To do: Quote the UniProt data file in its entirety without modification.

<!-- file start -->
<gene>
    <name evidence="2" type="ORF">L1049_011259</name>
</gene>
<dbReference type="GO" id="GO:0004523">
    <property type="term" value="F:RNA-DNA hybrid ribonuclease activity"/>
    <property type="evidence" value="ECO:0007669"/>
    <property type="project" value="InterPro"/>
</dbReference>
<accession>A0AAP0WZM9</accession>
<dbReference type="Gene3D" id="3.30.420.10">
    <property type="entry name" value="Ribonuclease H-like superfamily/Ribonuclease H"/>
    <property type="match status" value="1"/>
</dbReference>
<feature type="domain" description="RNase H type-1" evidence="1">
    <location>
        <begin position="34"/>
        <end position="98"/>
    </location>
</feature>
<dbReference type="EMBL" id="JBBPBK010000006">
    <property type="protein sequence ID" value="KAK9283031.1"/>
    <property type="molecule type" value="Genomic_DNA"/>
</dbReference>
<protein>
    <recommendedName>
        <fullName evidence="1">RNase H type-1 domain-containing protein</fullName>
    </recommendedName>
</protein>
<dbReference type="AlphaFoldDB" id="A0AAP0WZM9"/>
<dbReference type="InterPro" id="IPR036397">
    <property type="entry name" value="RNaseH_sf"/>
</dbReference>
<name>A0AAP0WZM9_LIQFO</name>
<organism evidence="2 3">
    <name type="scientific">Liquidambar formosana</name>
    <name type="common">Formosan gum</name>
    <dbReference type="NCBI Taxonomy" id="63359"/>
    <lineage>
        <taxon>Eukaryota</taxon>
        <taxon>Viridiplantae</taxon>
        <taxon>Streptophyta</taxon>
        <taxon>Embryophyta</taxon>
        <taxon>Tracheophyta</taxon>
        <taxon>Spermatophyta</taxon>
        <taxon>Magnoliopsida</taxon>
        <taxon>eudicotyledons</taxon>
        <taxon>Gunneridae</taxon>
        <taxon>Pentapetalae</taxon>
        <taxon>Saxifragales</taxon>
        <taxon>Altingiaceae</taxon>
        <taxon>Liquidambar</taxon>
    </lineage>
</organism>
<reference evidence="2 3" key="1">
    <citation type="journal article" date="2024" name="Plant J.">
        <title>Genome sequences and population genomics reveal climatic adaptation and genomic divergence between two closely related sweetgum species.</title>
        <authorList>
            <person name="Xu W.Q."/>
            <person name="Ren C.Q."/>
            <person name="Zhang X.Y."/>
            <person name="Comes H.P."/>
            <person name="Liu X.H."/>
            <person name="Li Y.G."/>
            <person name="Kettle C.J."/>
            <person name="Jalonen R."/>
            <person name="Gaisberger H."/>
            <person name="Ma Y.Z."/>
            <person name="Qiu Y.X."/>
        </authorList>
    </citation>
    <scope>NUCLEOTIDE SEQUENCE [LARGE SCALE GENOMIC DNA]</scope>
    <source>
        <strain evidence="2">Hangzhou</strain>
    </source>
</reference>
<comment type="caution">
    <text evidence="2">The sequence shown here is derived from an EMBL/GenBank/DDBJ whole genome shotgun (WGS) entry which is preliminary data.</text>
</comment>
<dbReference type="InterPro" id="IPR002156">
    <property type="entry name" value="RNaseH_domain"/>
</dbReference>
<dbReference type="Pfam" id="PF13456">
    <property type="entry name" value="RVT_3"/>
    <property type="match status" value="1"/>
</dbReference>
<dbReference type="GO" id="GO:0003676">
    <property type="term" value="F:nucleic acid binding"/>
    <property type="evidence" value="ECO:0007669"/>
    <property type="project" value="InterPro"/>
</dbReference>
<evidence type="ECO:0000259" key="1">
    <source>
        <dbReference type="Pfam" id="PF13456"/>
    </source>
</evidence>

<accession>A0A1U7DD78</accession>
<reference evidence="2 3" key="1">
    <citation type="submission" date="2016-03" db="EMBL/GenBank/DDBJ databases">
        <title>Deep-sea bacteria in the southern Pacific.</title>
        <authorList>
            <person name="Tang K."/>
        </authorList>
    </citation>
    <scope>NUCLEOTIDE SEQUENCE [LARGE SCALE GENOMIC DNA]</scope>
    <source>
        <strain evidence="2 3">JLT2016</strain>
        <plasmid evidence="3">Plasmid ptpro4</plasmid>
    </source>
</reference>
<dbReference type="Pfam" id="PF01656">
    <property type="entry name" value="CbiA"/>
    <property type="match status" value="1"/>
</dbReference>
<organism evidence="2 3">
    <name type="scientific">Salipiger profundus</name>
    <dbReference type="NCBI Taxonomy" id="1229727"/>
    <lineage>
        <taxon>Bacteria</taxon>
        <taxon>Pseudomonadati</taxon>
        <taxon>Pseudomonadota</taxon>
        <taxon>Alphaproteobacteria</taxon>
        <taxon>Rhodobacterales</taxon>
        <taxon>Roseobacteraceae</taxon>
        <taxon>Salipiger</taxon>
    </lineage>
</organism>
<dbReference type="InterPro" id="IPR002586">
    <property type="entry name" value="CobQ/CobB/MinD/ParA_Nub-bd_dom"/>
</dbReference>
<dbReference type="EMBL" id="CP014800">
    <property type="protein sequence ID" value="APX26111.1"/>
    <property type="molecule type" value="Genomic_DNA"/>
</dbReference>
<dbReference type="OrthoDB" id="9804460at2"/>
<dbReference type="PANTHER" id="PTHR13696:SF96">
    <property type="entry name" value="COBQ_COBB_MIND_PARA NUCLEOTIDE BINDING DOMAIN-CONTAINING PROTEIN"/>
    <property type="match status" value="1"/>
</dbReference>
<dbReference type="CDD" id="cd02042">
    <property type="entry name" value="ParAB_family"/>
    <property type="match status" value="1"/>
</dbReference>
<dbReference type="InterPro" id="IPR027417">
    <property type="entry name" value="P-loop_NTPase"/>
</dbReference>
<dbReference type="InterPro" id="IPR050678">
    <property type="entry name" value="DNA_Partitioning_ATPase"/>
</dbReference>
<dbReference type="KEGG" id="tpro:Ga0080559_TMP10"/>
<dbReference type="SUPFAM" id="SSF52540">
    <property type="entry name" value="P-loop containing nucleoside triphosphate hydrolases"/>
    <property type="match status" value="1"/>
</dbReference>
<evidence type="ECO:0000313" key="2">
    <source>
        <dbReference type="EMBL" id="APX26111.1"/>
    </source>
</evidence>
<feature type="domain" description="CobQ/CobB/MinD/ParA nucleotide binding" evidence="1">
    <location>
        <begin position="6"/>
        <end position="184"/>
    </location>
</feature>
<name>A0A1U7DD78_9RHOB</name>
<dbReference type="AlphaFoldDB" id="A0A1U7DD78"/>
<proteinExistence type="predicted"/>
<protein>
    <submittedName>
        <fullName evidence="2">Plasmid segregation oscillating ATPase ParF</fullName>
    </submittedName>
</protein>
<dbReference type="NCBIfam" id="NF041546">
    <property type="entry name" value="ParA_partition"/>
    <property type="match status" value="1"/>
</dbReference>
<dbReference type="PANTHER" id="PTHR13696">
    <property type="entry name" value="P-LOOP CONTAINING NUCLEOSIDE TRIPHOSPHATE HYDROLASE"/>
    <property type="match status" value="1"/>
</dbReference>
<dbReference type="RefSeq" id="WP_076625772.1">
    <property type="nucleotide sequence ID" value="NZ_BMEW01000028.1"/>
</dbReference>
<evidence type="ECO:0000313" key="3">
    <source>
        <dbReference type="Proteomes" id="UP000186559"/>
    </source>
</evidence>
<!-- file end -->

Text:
<gene>
    <name evidence="2" type="ORF">L1049_011259</name>
</gene>
<dbReference type="GO" id="GO:0004523">
    <property type="term" value="F:RNA-DNA hybrid ribonuclease activity"/>
    <property type="evidence" value="ECO:0007669"/>
    <property type="project" value="InterPro"/>
</dbReference>
<accession>A0AAP0WZM9</accession>
<dbReference type="Gene3D" id="3.30.420.10">
    <property type="entry name" value="Ribonuclease H-like superfamily/Ribonuclease H"/>
    <property type="match status" value="1"/>
</dbReference>
<feature type="domain" description="RNase H type-1" evidence="1">
    <location>
        <begin position="34"/>
        <end position="98"/>
    </location>
</feature>
<dbReference type="EMBL" id="JBBPBK010000006">
    <property type="protein sequence ID" value="KAK9283031.1"/>
    <property type="molecule type" value="Genomic_DNA"/>
</dbReference>
<protein>
    <recommendedName>
        <fullName evidence="1">RNase H type-1 domain-containing protein</fullName>
    </recommendedName>
</protein>
<dbReference type="AlphaFoldDB" id="A0AAP0WZM9"/>
<dbReference type="InterPro" id="IPR036397">
    <property type="entry name" value="RNaseH_sf"/>
</dbReference>
<name>A0AAP0WZM9_LIQFO</name>
<organism evidence="2 3">
    <name type="scientific">Liquidambar formosana</name>
    <name type="common">Formosan gum</name>
    <dbReference type="NCBI Taxonomy" id="63359"/>
    <lineage>
        <taxon>Eukaryota</taxon>
        <taxon>Viridiplantae</taxon>
        <taxon>Streptophyta</taxon>
        <taxon>Embryophyta</taxon>
        <taxon>Tracheophyta</taxon>
        <taxon>Spermatophyta</taxon>
        <taxon>Magnoliopsida</taxon>
        <taxon>eudicotyledons</taxon>
        <taxon>Gunneridae</taxon>
        <taxon>Pentapetalae</taxon>
        <taxon>Saxifragales</taxon>
        <taxon>Altingiaceae</taxon>
        <taxon>Liquidambar</taxon>
    </lineage>
</organism>
<reference evidence="2 3" key="1">
    <citation type="journal article" date="2024" name="Plant J.">
        <title>Genome sequences and population genomics reveal climatic adaptation and genomic divergence between two closely related sweetgum species.</title>
        <authorList>
            <person name="Xu W.Q."/>
            <person name="Ren C.Q."/>
            <person name="Zhang X.Y."/>
            <person name="Comes H.P."/>
            <person name="Liu X.H."/>
            <person name="Li Y.G."/>
            <person name="Kettle C.J."/>
            <person name="Jalonen R."/>
            <person name="Gaisberger H."/>
            <person name="Ma Y.Z."/>
            <person name="Qiu Y.X."/>
        </authorList>
    </citation>
    <scope>NUCLEOTIDE SEQUENCE [LARGE SCALE GENOMIC DNA]</scope>
    <source>
        <strain evidence="2">Hangzhou</strain>
    </source>
</reference>
<comment type="caution">
    <text evidence="2">The sequence shown here is derived from an EMBL/GenBank/DDBJ whole genome shotgun (WGS) entry which is preliminary data.</text>
</comment>
<dbReference type="InterPro" id="IPR002156">
    <property type="entry name" value="RNaseH_domain"/>
</dbReference>
<dbReference type="Pfam" id="PF13456">
    <property type="entry name" value="RVT_3"/>
    <property type="match status" value="1"/>
</dbReference>
<dbReference type="GO" id="GO:0003676">
    <property type="term" value="F:nucleic acid binding"/>
    <property type="evidence" value="ECO:0007669"/>
    <property type="project" value="InterPro"/>
</dbReference>
<evidence type="ECO:0000259" key="1">
    <source>
        <dbReference type="Pfam" id="PF13456"/>
    </source>
</evidence>

<accession>A0A1U7DD78</accession>
<reference evidence="2 3" key="1">
    <citation type="submission" date="2016-03" db="EMBL/GenBank/DDBJ databases">
        <title>Deep-sea bacteria in the southern Pacific.</title>
        <authorList>
            <person name="Tang K."/>
        </authorList>
    </citation>
    <scope>NUCLEOTIDE SEQUENCE [LARGE SCALE GENOMIC DNA]</scope>
    <source>
        <strain evidence="2 3">JLT2016</strain>
        <plasmid evidence="3">Plasmid ptpro4</plasmid>
    </source>
</reference>
<dbReference type="Pfam" id="PF01656">
    <property type="entry name" value="CbiA"/>
    <property type="match status" value="1"/>
</dbReference>
<organism evidence="2 3">
    <name type="scientific">Salipiger profundus</name>
    <dbReference type="NCBI Taxonomy" id="1229727"/>
    <lineage>
        <taxon>Bacteria</taxon>
        <taxon>Pseudomonadati</taxon>
        <taxon>Pseudomonadota</taxon>
        <taxon>Alphaproteobacteria</taxon>
        <taxon>Rhodobacterales</taxon>
        <taxon>Roseobacteraceae</taxon>
        <taxon>Salipiger</taxon>
    </lineage>
</organism>
<dbReference type="InterPro" id="IPR002586">
    <property type="entry name" value="CobQ/CobB/MinD/ParA_Nub-bd_dom"/>
</dbReference>
<dbReference type="EMBL" id="CP014800">
    <property type="protein sequence ID" value="APX26111.1"/>
    <property type="molecule type" value="Genomic_DNA"/>
</dbReference>
<dbReference type="OrthoDB" id="9804460at2"/>
<dbReference type="PANTHER" id="PTHR13696:SF96">
    <property type="entry name" value="COBQ_COBB_MIND_PARA NUCLEOTIDE BINDING DOMAIN-CONTAINING PROTEIN"/>
    <property type="match status" value="1"/>
</dbReference>
<dbReference type="CDD" id="cd02042">
    <property type="entry name" value="ParAB_family"/>
    <property type="match status" value="1"/>
</dbReference>
<dbReference type="InterPro" id="IPR027417">
    <property type="entry name" value="P-loop_NTPase"/>
</dbReference>
<dbReference type="InterPro" id="IPR050678">
    <property type="entry name" value="DNA_Partitioning_ATPase"/>
</dbReference>
<dbReference type="KEGG" id="tpro:Ga0080559_TMP10"/>
<dbReference type="SUPFAM" id="SSF52540">
    <property type="entry name" value="P-loop containing nucleoside triphosphate hydrolases"/>
    <property type="match status" value="1"/>
</dbReference>
<evidence type="ECO:0000313" key="2">
    <source>
        <dbReference type="EMBL" id="APX26111.1"/>
    </source>
</evidence>
<feature type="domain" description="CobQ/CobB/MinD/ParA nucleotide binding" evidence="1">
    <location>
        <begin position="6"/>
        <end position="184"/>
    </location>
</feature>
<name>A0A1U7DD78_9RHOB</name>
<dbReference type="AlphaFoldDB" id="A0A1U7DD78"/>
<proteinExistence type="predicted"/>
<protein>
    <submittedName>
        <fullName evidence="2">Plasmid segregation oscillating ATPase ParF</fullName>
    </submittedName>
</protein>
<dbReference type="NCBIfam" id="NF041546">
    <property type="entry name" value="ParA_partition"/>
    <property type="match status" value="1"/>
</dbReference>
<dbReference type="PANTHER" id="PTHR13696">
    <property type="entry name" value="P-LOOP CONTAINING NUCLEOSIDE TRIPHOSPHATE HYDROLASE"/>
    <property type="match status" value="1"/>
</dbReference>
<dbReference type="RefSeq" id="WP_076625772.1">
    <property type="nucleotide sequence ID" value="NZ_BMEW01000028.1"/>
</dbReference>
<evidence type="ECO:0000313" key="3">
    <source>
        <dbReference type="Proteomes" id="UP000186559"/>
    </source>
</evidence>